Tuesday, April 27, 2010

more on the TTT

whatever the cause of such a bad day, it is clear from the HR track that the pace of the first lap was unsustainable for me:
- first lap: 23'46"... average HR 178bpm, which is a level for me unsustainable for more then 15-20min.
- other 3 laps: maybe around 27-28'/lap, and the HR drops down at 167, which is around my anaerobic threshold on the bike, so it makes sense.

Overall it has been a huge effort of 1h40' @170bpm...


bingalingding said...

Wow- 170 average off a 187 max! That does explain a fair bit! I was 164 off 193. For reference, I've averaged 176 in a Tonks led CMS TTT last year and I remember that hurt a lot more!

Inspire said...

Hi! Thanks for a good blog! I am in pretty much the same situation as you. Our running PR's are very similar. I have an achilles injury. And I have also taken up cycling to stay fit. But, in contrast to you, I have never biked before. So, I have couple of questions. Why do you think that cycling is much harder than running ? Is it normal that one's "cycling-threshold" is lower than one's "runing-threshold"? And is biking a good way to stay fit?

thanks in advance

by7 said...


Hope your injury can heal quickly. It is really frustrating...

1) I read sometimes ago that the maxHR for the same person in cycling is lower than cycling (for the same subject) due to fact that the bike carries the weight of the person (for the same reason in swimming is even lower).
So also the thresold will be correspondingly lower.
My personal experience is confirming it:my maxHR is 197bpm for running and around 189-190 for cycling.
So I have thresold at 175bpm for running and 168-169bpm for cycling.

2) IMO, cycling is much harder than running because in a race you must follow the pace set by the other competitors and not only your "confortable" pace.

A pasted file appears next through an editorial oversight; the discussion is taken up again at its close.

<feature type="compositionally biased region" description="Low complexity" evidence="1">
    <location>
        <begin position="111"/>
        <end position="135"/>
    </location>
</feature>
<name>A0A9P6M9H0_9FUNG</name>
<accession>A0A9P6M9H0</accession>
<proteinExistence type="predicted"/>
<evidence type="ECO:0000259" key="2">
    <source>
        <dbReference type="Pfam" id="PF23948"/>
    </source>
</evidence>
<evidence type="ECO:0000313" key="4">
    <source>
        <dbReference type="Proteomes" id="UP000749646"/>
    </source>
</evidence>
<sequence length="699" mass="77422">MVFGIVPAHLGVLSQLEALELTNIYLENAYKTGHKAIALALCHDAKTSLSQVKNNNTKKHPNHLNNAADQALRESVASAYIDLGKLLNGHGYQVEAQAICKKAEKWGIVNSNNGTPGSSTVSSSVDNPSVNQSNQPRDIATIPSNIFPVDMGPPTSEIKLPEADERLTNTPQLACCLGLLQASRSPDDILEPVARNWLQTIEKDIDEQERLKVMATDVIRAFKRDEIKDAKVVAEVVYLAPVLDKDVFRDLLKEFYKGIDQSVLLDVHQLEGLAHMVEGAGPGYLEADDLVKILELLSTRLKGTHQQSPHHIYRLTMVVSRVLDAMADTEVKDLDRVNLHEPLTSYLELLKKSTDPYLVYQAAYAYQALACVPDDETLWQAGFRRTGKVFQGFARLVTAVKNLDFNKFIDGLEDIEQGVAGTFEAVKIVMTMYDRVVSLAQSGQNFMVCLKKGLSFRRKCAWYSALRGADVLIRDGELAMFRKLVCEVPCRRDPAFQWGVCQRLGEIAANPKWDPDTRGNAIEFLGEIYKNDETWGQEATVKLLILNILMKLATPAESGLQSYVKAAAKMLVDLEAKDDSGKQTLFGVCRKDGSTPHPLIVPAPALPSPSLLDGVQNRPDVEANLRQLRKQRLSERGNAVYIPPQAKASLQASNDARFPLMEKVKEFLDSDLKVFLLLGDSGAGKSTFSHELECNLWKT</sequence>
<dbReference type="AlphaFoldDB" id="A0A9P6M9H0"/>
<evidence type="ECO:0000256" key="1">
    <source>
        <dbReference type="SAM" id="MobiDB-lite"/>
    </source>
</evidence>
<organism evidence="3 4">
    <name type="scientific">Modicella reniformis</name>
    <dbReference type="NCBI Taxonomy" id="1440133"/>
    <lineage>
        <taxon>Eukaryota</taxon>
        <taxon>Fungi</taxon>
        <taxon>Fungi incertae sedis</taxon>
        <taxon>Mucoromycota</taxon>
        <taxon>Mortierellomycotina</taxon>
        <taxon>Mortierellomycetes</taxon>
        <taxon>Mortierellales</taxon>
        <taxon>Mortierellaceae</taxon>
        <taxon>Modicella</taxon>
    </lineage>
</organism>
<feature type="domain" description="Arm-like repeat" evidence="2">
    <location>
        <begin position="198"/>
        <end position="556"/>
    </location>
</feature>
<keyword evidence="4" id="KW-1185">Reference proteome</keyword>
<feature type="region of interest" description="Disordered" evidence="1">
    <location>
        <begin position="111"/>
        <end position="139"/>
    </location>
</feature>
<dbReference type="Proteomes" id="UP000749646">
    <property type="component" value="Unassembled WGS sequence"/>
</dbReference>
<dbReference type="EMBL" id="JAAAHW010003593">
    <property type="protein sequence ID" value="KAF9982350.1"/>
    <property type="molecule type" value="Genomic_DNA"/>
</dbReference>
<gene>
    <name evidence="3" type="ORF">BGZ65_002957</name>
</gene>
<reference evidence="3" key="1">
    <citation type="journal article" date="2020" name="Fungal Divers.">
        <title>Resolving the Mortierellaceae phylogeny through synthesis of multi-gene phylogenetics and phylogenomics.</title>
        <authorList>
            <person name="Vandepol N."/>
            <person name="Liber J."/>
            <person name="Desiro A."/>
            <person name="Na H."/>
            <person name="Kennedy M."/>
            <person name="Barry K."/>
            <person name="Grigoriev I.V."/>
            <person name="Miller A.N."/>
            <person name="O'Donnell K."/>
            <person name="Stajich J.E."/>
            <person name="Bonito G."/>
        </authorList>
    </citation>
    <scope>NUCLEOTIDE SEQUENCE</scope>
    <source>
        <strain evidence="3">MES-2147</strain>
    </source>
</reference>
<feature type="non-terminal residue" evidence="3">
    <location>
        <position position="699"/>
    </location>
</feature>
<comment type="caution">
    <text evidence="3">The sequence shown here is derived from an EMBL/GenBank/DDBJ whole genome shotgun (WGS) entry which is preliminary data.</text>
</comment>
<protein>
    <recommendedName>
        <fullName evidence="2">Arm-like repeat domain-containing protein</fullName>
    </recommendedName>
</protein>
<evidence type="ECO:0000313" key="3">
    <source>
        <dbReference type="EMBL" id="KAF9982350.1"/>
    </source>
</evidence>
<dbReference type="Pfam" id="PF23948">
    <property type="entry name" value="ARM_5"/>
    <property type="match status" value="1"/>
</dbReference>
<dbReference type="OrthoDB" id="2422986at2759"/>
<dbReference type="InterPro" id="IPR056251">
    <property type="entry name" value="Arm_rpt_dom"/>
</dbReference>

If you start a running race with stronger runners, you would let them go after 10meters. In a bike race, you will try to stick to their paces as long as you can and suffers…
So you must ready get ready to get over your "confort zone".
You can observe this concepts in the triathles: they might be even very strong biker when they ride at their own pace, but they cope very badly when faced with the varied pace of a road race.

Also the training is much harder. Running is very easy for training: already going out at steady pace makes up a good workout.
For road cycling, you must train a lot more components: strenght, coordination, anaerobic power and recovery, hills, flats.
And you must get ready to race under the rain, cold or baking sun, which can be much more unconfortable than running in the same conditions.

3) I found that biking has brought me a huge fitness level.
Now that I resume running, after a short period to loosen up the legs, I could basically keep almost the same paces as before the injury.
I think that is very important that while training on the bike, you also keep the same "effort" profile as an equivalent running training program: doing hard efforts 2-3 times a week, long climbs, etc…
When in 1994 I quit serious cycling and decided to run a marathon, in 10 weeks I was capable to run a marathon in 2h58' without any specific experience and very little training..
There other cross-training alternatives, but at the end only with cycling you can do long efforts, lasting same or more than an equivalent running training.